Dr Scott B. McCabe

The week of May 1-7 is the time to really reflect on our Mental Health. It is the opportunity to learn more about mental health and to speak up that it is time that mental health care is important too! getloud.mentalhealthweek.ca

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IPRC complete and now the IEP

There are some institutions that will develop an IEP without an IPRC or without an assessment. However, when an assessment is completed and there is a diagnosis of exceptionality, it is clear that the school must develop (& follow) an IEP.

There are protocols for this process just as there are for the IPRC.

This is from the Ministry of Education website.

What is an IEP?

The IEP must be developed for a student, in consultation with the parent. It must include:

specific educational expectations;

an outline of the special education program and services that will be received;

a statement about the methods by which the student’s progress will be reviewed; and

for students 14 years and older (except those identified as exceptional solely on the basis of giftedness), a plan for transition to appropriate postsecondary school activities, such as work, further education, and community living.

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What to do with the psychoeducational assessment?

Generally, parents have the assessment completed because there are concerns regarding learning. If there are learning problems, then it is within your parental rights with your child’s school to confirm that they are supporting your child’s learning. The best way to do that is to have all documentation formalized. This will involve an IPRC (Individual Placement Review Committee) followed by an IEP (Individual Education Plan).

 

The IPRC process is to determine if there is a need for an IEP. With the results of the psychoeducational assessment, the need will be written within the report. This is then followed by having an IEP written for your child. Both of these steps have protocol in place and involve the parents.

This directly from the Ministry of Education.

 

What is an IPRC?

Regulation 181/98 requires that all school boards set up an Identification, Placement and Review Committee (IPRC). An IPRC is composed of at least three persons, one of whom must be a principal or supervisory officer of the board.

What is the role of the IPRC?

The IPRC will:

decide whether or not the student should be identified as exceptional;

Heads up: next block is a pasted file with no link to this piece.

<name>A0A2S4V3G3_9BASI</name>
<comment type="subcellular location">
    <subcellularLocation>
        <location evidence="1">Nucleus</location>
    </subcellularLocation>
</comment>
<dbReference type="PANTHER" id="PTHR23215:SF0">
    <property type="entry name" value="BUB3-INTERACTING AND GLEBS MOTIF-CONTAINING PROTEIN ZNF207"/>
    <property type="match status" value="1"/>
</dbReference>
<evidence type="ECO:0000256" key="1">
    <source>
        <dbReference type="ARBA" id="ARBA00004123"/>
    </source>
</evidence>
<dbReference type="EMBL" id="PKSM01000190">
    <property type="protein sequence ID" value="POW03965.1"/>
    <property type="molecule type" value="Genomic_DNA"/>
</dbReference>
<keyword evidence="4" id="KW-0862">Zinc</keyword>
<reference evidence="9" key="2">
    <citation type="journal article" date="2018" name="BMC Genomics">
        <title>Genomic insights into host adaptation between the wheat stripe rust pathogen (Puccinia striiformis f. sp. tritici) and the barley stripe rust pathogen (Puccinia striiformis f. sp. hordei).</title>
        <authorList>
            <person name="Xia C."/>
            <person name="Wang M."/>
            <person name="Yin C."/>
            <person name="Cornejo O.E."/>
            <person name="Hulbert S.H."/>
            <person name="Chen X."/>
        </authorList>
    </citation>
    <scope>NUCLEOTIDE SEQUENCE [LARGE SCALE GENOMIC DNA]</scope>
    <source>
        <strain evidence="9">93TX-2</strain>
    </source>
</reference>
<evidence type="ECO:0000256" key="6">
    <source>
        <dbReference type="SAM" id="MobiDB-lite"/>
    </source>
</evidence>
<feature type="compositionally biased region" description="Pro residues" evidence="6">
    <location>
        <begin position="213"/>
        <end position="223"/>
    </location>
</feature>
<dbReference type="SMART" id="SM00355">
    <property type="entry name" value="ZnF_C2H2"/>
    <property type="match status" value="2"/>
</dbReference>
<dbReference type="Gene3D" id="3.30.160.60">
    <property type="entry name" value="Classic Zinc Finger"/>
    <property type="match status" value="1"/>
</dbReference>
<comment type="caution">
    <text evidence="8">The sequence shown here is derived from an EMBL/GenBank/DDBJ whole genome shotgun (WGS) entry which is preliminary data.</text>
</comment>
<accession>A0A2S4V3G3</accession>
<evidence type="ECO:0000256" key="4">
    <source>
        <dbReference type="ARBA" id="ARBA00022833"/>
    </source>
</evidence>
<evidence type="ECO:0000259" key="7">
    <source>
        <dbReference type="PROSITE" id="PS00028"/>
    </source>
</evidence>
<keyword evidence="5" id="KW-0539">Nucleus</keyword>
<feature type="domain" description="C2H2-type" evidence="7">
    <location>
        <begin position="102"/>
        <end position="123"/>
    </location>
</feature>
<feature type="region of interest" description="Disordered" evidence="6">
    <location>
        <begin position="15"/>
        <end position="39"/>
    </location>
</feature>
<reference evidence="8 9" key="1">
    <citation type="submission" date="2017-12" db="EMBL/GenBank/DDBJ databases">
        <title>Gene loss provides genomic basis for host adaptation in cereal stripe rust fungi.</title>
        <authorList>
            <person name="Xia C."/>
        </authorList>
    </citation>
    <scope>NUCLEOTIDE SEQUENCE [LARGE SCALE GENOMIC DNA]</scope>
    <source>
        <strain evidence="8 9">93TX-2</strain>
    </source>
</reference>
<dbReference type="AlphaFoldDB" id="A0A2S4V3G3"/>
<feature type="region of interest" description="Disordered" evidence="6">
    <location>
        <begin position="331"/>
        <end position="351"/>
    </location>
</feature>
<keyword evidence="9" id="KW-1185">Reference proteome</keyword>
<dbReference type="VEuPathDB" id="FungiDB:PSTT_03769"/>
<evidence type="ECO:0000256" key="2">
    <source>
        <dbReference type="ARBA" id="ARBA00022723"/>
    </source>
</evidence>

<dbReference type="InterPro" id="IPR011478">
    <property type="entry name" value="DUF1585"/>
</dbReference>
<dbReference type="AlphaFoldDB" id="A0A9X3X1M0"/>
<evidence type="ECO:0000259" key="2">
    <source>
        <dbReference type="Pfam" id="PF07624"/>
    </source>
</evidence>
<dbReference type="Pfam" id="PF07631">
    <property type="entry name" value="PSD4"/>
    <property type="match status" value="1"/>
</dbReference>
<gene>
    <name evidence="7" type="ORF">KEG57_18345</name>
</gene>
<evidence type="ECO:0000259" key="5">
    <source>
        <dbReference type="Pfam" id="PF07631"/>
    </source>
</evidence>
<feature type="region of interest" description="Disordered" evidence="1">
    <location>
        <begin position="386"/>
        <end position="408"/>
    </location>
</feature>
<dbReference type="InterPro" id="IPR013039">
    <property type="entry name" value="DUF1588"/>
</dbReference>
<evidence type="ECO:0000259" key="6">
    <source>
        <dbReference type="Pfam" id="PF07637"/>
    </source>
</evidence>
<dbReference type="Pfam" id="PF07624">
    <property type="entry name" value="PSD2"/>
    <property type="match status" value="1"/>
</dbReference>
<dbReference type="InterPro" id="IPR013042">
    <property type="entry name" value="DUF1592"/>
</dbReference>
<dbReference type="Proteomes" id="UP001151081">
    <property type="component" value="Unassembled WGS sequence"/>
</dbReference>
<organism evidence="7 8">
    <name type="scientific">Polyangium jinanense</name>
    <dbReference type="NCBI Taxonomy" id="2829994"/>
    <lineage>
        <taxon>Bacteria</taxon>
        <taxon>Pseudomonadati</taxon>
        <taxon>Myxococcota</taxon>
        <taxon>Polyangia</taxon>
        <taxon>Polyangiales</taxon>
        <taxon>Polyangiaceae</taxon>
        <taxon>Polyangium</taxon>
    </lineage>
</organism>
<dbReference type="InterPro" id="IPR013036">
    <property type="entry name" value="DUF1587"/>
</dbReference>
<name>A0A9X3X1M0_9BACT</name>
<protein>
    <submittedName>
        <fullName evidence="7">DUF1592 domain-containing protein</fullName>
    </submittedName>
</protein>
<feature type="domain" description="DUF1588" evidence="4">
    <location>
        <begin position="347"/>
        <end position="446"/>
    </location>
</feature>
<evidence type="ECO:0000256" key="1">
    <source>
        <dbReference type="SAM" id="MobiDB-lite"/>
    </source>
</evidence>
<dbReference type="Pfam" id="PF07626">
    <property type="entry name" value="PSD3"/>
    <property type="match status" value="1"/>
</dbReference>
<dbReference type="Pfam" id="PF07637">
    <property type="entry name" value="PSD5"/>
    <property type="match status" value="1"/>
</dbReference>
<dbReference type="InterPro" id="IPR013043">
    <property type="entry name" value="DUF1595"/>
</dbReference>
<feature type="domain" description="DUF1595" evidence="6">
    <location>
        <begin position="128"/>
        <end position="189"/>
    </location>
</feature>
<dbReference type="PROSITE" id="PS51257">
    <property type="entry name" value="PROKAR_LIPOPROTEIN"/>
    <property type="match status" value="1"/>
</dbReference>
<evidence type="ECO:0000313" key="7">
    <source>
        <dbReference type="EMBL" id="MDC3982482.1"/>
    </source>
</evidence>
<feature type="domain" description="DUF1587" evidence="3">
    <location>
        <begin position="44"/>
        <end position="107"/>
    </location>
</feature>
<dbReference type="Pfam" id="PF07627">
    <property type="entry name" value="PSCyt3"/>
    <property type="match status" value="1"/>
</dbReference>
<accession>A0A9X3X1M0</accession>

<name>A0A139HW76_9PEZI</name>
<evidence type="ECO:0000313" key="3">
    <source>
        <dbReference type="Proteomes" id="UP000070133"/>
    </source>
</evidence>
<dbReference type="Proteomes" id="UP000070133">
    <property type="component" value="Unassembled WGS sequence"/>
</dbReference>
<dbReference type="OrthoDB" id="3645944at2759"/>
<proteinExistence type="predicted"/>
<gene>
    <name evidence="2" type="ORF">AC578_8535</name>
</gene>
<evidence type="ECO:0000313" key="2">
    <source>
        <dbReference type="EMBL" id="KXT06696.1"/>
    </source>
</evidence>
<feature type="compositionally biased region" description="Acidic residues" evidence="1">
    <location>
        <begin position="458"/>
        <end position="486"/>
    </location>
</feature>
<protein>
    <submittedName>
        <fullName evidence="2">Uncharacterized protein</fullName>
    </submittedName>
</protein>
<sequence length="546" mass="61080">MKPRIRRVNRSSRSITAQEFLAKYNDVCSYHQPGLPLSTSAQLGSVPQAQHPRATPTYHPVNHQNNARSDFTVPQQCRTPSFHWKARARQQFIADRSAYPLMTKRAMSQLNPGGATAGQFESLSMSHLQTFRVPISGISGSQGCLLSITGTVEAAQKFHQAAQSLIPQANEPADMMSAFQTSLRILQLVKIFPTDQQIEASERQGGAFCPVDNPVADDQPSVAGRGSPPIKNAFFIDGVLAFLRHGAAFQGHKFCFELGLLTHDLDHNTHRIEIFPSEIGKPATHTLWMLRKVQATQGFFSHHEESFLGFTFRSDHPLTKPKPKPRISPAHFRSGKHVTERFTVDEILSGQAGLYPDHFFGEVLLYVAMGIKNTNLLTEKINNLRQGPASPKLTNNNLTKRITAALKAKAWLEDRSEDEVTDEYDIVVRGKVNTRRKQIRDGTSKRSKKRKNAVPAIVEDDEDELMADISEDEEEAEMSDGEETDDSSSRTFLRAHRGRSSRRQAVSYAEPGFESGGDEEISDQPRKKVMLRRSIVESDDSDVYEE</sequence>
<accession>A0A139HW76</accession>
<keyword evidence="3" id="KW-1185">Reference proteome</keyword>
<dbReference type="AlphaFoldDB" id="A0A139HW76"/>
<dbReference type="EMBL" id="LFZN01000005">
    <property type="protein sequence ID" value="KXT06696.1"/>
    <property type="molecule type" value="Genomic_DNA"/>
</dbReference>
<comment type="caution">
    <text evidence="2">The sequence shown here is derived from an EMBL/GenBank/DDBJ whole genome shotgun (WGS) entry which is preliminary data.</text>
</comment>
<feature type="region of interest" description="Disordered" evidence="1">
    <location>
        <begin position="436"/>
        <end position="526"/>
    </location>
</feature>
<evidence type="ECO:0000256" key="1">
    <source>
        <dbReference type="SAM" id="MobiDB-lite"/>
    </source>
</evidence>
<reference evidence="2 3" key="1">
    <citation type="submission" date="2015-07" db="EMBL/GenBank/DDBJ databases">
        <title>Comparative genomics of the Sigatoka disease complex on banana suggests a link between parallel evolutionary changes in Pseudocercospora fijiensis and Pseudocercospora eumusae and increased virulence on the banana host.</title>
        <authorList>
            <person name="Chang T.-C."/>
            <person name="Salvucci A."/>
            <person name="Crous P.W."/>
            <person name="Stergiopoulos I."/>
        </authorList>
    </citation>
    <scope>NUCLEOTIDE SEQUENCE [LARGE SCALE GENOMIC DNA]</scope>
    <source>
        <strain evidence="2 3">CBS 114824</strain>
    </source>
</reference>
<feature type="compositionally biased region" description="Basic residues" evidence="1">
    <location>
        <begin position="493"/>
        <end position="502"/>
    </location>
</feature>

identify the areas of the student’s exceptionality, according to the categories and definitions of exceptionalities provided by the Ministry of Education;

decide an appropriate placement for the student; and

review the identification and placement at least once in each school year.

How is an IPRC meeting requested?

The principal of the student’s school:

must request an IPRC meeting for the student, upon receiving a written request from the parent;

may, with written notice to the parent, refer the student to an IPRC when the principal and the student’s teacher or teachers believe that the student may benefit from a special education program.

Within 15 days of receiving a written request, or giving the parent notice, the principal must provide a copy of the board’s Parents’ Guide to Special Education to the parent, as well as an acknowledgement of the parent’s request and a written statement of approximately when the IPRC will meet.

 

With a psychoeducational assessment completed by a certified psychologist this will make this process very easy and clear because the exceptionalities will be identified within the report.

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This is a question that is often asked when a client calls for therapy. Is one the same as the other? They aren't the same, but both are qualified to do counselling.

 

What is the difference between psychologist and psychological associates?

It is a difference in their training. A psychological associate has completed a masters level degree in psychology (eg. M.A., M.Ed., M.Sc) and four years of experience working in the scope of practice of psychology. Psychologists have completed a doctoral level degree in psychology (e.g.Ph.D., Ed.,D) and often a one year internship. Both have also completed at least one additional year of formal supervised experience and passed three examinations by the College of Psychologists of Ontario (this regulates the profession of psychology in Ontario) Both psychologists and psychological associates are members of the College of psychologists and are qualified practitioners in Ontario.

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How to survive the Christmas season.

There is no way one blog can provide the answers to that million dollar question. But here are two things to keep in mind.

Learn to say ‘no.’ Some families have many demands on them this time of year – family, neighbours, co-workers, teammates all want to celebrate Christmas with you and your family. You may have to decide if it is necessary to attend the work Christmas party when you are tired from the work week.